3. Too large volumes of Accounts- There is a need for technical and institutional infrastructure for e-payment systems to service large number of new and existing accounts.
4. Need for Manpower planning- There is a requirement of sufficient technical skill development and training for banks and institutional staff.
5. Secure Environment - The security of electronic transactions is a matter of concern especially with large number of new accounts.
6. Malpractices - Illustratively, in some locations, people were persuaded to pay an amount ranging between Rs1,000-3,000 while opening a bank account under PMJDY.
7. Ease of transaction - Lack of ease in transaction related activities in banks is clearly demonstrated by repetitive behavior of rural households’ persistence in taking loans from the moneylenders.
8. Low penetration of banks - Also, there is lower percentage of new bank branches opened in the unbanked areas and lower percentage of ‘no-frills’ accounts with overdraft facility.
9. Low level of credit extended against accounts - Metropolitan centres accounted for more than half of the total banking business of the Indian banking sector whereas rural areas accounted for only a small proportion of credit (8.4 per cent as of March 2014).
10. Need for greater use of technology - On the operational side, despite the convenience offered by ATMs in providing banking services, the debit card penetration continued to be low with only 30 per cent of deposit account holders having a debit card.
11. Demand Side Factor - Factors such as lower income or asset holdings, lack of awareness about the financial products, perceivably unaffordable products, high transaction costs, products, which are not convenient, inflexible, not customised and of low quality are the major barrier for gaining access to the financial system.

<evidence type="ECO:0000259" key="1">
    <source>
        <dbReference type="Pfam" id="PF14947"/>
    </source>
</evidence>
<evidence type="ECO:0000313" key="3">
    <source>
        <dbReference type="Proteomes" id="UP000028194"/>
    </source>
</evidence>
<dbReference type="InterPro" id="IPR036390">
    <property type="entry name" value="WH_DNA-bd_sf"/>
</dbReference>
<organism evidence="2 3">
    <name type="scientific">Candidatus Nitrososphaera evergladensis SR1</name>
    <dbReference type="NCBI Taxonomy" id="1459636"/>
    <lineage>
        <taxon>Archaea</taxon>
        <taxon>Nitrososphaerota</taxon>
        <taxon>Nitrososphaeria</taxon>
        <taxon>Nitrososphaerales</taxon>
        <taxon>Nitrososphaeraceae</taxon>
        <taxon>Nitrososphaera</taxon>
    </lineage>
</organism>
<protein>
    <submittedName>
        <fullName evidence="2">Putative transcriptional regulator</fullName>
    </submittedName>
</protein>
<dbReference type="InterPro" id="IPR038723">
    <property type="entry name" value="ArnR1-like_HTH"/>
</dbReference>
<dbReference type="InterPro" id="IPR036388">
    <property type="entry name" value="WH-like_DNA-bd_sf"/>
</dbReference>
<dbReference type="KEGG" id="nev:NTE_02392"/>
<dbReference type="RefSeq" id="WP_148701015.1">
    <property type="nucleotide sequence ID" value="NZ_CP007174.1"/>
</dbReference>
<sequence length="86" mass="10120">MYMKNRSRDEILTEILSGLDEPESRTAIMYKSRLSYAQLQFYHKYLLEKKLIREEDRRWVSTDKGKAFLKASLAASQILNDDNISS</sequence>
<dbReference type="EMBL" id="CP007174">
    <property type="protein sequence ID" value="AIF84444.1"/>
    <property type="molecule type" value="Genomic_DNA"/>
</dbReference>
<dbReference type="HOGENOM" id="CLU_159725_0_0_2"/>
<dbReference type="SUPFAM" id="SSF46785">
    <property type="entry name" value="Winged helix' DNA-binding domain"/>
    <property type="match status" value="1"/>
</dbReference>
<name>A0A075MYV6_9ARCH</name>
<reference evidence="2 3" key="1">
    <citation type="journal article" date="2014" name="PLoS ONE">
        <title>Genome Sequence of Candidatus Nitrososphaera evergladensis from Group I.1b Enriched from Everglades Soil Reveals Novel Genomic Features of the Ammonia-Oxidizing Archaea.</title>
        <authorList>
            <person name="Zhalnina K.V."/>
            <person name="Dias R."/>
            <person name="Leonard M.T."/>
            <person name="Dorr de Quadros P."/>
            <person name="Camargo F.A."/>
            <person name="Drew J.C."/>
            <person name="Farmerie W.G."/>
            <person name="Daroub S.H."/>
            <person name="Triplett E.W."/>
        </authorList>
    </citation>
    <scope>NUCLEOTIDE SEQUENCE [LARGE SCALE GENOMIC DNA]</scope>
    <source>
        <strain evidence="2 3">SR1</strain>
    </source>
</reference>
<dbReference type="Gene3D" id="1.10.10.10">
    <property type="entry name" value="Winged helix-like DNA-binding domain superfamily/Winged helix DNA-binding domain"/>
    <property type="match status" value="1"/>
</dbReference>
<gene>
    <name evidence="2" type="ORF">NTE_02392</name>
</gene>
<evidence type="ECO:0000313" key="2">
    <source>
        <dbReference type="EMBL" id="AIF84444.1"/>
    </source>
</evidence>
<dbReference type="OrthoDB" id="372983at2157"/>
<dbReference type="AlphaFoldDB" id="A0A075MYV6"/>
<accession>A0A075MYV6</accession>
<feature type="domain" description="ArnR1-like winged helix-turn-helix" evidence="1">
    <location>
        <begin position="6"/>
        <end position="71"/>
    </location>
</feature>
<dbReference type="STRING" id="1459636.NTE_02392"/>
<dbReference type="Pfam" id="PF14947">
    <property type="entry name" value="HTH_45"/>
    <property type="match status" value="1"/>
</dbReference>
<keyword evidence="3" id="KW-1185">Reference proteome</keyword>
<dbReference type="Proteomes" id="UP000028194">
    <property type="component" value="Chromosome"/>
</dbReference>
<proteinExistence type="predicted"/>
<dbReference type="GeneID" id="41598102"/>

12. Costs and risks in using technology - Costs in terms of increasing expenditure on IT deployment and risks in terms of monetary loss, data theft and breach of privacy are a concern. Thus, banks need to be extremely cognisant of such risks.
13. BCs high attrition rate - High attrition rate of BCs is another challenge of financial inclusion, which needs more focus and attention.
14. Cyber Security - Nearly 21 crore new accounts that have been opened up are mostly first time users and dilution of KYC norms can be a significant cyber security threat.
15. Overlapping Instructions - The creation of MB would require that the existing regulators need to ensure that there are no overlapping of guidelines and instructions, so that implementing agencies at grassroot level are not confused.
20 year Plan
The scenario for the next 20 years may have to take into account the following:
Success of financial inclusion depends upon the commercial sustainability of the operations and not on subsidies and incentives. Therefore, to achieve sustainability, volumes through suitable instruments are necessary.
Charan Singh is RBI Chair Professor of Economics, IIM-Bangalore and Honorary Fellow, Skoch Development Foundation.
The author would like to thank Shara Bhattacharjee for assistance.
(The views and opinions expressed in this article are those of the author and do not necessarily reflect the views of INCLUSION. Comments are welcome at firstname.lastname@example.org)